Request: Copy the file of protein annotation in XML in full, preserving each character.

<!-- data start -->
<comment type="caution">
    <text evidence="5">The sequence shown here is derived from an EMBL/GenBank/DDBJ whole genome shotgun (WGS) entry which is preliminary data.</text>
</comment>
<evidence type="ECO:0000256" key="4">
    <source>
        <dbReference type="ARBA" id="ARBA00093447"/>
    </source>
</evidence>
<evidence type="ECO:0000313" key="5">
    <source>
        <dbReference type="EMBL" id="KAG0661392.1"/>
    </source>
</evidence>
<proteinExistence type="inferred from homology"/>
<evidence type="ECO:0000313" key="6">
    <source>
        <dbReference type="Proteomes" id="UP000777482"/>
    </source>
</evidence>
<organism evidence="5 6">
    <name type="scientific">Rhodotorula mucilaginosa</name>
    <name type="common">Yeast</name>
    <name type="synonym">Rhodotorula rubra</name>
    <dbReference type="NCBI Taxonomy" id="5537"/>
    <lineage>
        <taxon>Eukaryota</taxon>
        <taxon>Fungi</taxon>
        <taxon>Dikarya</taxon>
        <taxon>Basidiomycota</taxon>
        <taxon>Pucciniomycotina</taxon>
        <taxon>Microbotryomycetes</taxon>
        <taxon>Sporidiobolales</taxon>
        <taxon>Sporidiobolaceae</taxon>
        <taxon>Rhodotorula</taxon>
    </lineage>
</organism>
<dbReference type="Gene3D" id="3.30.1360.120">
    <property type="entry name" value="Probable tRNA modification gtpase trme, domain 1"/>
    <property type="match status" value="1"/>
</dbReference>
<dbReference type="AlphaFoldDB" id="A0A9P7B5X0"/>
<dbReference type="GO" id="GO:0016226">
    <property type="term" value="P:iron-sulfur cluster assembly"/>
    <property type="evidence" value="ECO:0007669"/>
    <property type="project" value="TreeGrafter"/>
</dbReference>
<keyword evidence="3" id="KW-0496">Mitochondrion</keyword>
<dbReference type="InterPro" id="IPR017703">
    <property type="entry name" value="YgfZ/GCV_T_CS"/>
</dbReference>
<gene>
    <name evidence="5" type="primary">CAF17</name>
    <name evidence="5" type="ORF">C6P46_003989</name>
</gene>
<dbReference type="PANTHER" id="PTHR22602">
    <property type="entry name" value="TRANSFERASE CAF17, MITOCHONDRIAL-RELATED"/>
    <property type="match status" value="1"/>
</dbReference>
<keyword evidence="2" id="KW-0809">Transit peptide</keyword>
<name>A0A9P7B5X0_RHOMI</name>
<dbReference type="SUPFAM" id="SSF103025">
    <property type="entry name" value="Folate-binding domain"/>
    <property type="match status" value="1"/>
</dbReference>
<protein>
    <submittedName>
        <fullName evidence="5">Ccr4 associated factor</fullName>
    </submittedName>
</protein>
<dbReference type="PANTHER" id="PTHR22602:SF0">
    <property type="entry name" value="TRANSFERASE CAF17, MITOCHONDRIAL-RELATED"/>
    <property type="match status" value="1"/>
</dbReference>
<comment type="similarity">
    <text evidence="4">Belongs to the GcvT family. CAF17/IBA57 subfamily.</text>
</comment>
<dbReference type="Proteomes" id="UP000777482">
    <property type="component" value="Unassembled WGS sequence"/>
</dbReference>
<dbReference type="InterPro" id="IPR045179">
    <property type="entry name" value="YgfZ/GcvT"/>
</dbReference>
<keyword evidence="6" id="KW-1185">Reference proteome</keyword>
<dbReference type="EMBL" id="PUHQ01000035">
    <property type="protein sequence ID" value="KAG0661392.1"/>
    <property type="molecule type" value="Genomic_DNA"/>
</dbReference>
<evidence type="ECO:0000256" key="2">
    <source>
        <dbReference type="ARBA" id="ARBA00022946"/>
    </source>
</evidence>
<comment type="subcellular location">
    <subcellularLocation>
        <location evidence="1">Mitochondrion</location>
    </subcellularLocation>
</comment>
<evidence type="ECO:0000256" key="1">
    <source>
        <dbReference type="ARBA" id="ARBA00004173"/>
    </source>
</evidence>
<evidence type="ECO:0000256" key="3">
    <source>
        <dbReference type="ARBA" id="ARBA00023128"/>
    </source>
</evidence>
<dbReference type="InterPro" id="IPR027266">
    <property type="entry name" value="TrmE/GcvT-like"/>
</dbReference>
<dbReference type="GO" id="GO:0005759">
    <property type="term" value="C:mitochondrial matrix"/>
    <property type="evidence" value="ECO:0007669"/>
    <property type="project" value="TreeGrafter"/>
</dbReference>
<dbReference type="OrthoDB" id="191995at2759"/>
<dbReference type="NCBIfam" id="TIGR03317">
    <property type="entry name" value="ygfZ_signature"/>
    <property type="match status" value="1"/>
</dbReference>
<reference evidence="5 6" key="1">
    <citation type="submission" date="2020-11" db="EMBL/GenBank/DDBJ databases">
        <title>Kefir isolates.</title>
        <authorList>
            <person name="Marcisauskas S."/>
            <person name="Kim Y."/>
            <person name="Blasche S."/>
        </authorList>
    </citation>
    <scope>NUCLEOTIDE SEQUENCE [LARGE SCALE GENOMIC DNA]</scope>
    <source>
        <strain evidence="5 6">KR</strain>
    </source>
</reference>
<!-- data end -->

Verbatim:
<comment type="caution">
    <text evidence="5">The sequence shown here is derived from an EMBL/GenBank/DDBJ whole genome shotgun (WGS) entry which is preliminary data.</text>
</comment>
<evidence type="ECO:0000256" key="4">
    <source>
        <dbReference type="ARBA" id="ARBA00093447"/>
    </source>
</evidence>
<evidence type="ECO:0000313" key="5">
    <source>
        <dbReference type="EMBL" id="KAG0661392.1"/>
    </source>
</evidence>
<proteinExistence type="inferred from homology"/>
<evidence type="ECO:0000313" key="6">
    <source>
        <dbReference type="Proteomes" id="UP000777482"/>
    </source>
</evidence>
<organism evidence="5 6">
    <name type="scientific">Rhodotorula mucilaginosa</name>
    <name type="common">Yeast</name>
    <name type="synonym">Rhodotorula rubra</name>
    <dbReference type="NCBI Taxonomy" id="5537"/>
    <lineage>
        <taxon>Eukaryota</taxon>
        <taxon>Fungi</taxon>
        <taxon>Dikarya</taxon>
        <taxon>Basidiomycota</taxon>
        <taxon>Pucciniomycotina</taxon>
        <taxon>Microbotryomycetes</taxon>
        <taxon>Sporidiobolales</taxon>
        <taxon>Sporidiobolaceae</taxon>
        <taxon>Rhodotorula</taxon>
    </lineage>
</organism>
<dbReference type="Gene3D" id="3.30.1360.120">
    <property type="entry name" value="Probable tRNA modification gtpase trme, domain 1"/>
    <property type="match status" value="1"/>
</dbReference>
<dbReference type="AlphaFoldDB" id="A0A9P7B5X0"/>
<dbReference type="GO" id="GO:0016226">
    <property type="term" value="P:iron-sulfur cluster assembly"/>
    <property type="evidence" value="ECO:0007669"/>
    <property type="project" value="TreeGrafter"/>
</dbReference>
<keyword evidence="3" id="KW-0496">Mitochondrion</keyword>
<dbReference type="InterPro" id="IPR017703">
    <property type="entry name" value="YgfZ/GCV_T_CS"/>
</dbReference>
<gene>
    <name evidence="5" type="primary">CAF17</name>
    <name evidence="5" type="ORF">C6P46_003989</name>
</gene>
<dbReference type="PANTHER" id="PTHR22602">
    <property type="entry name" value="TRANSFERASE CAF17, MITOCHONDRIAL-RELATED"/>
    <property type="match status" value="1"/>
</dbReference>
<keyword evidence="2" id="KW-0809">Transit peptide</keyword>
<name>A0A9P7B5X0_RHOMI</name>
<dbReference type="SUPFAM" id="SSF103025">
    <property type="entry name" value="Folate-binding domain"/>
    <property type="match status" value="1"/>
</dbReference>
<protein>
    <submittedName>
        <fullName evidence="5">Ccr4 associated factor</fullName>
    </submittedName>
</protein>
<dbReference type="PANTHER" id="PTHR22602:SF0">
    <property type="entry name" value="TRANSFERASE CAF17, MITOCHONDRIAL-RELATED"/>
    <property type="match status" value="1"/>
</dbReference>
<comment type="similarity">
    <text evidence="4">Belongs to the GcvT family. CAF17/IBA57 subfamily.</text>
</comment>
<dbReference type="Proteomes" id="UP000777482">
    <property type="component" value="Unassembled WGS sequence"/>
</dbReference>
<dbReference type="InterPro" id="IPR045179">
    <property type="entry name" value="YgfZ/GcvT"/>
</dbReference>
<keyword evidence="6" id="KW-1185">Reference proteome</keyword>
<dbReference type="EMBL" id="PUHQ01000035">
    <property type="protein sequence ID" value="KAG0661392.1"/>
    <property type="molecule type" value="Genomic_DNA"/>
</dbReference>
<evidence type="ECO:0000256" key="2">
    <source>
        <dbReference type="ARBA" id="ARBA00022946"/>
    </source>
</evidence>
<comment type="subcellular location">
    <subcellularLocation>
        <location evidence="1">Mitochondrion</location>
    </subcellularLocation>
</comment>
<evidence type="ECO:0000256" key="1">
    <source>
        <dbReference type="ARBA" id="ARBA00004173"/>
    </source>
</evidence>
<evidence type="ECO:0000256" key="3">
    <source>
        <dbReference type="ARBA" id="ARBA00023128"/>
    </source>
</evidence>
<dbReference type="InterPro" id="IPR027266">
    <property type="entry name" value="TrmE/GcvT-like"/>
</dbReference>
<dbReference type="GO" id="GO:0005759">
    <property type="term" value="C:mitochondrial matrix"/>
    <property type="evidence" value="ECO:0007669"/>
    <property type="project" value="TreeGrafter"/>
</dbReference>
<dbReference type="OrthoDB" id="191995at2759"/>
<dbReference type="NCBIfam" id="TIGR03317">
    <property type="entry name" value="ygfZ_signature"/>
    <property type="match status" value="1"/>
</dbReference>
<reference evidence="5 6" key="1">
    <citation type="submission" date="2020-11" db="EMBL/GenBank/DDBJ databases">
        <title>Kefir isolates.</title>
        <authorList>
            <person name="Marcisauskas S."/>
            <person name="Kim Y."/>
            <person name="Blasche S."/>
        </authorList>
    </citation>
    <scope>NUCLEOTIDE SEQUENCE [LARGE SCALE GENOMIC DNA]</scope>
    <source>
        <strain evidence="5 6">KR</strain>
    </source>
</reference>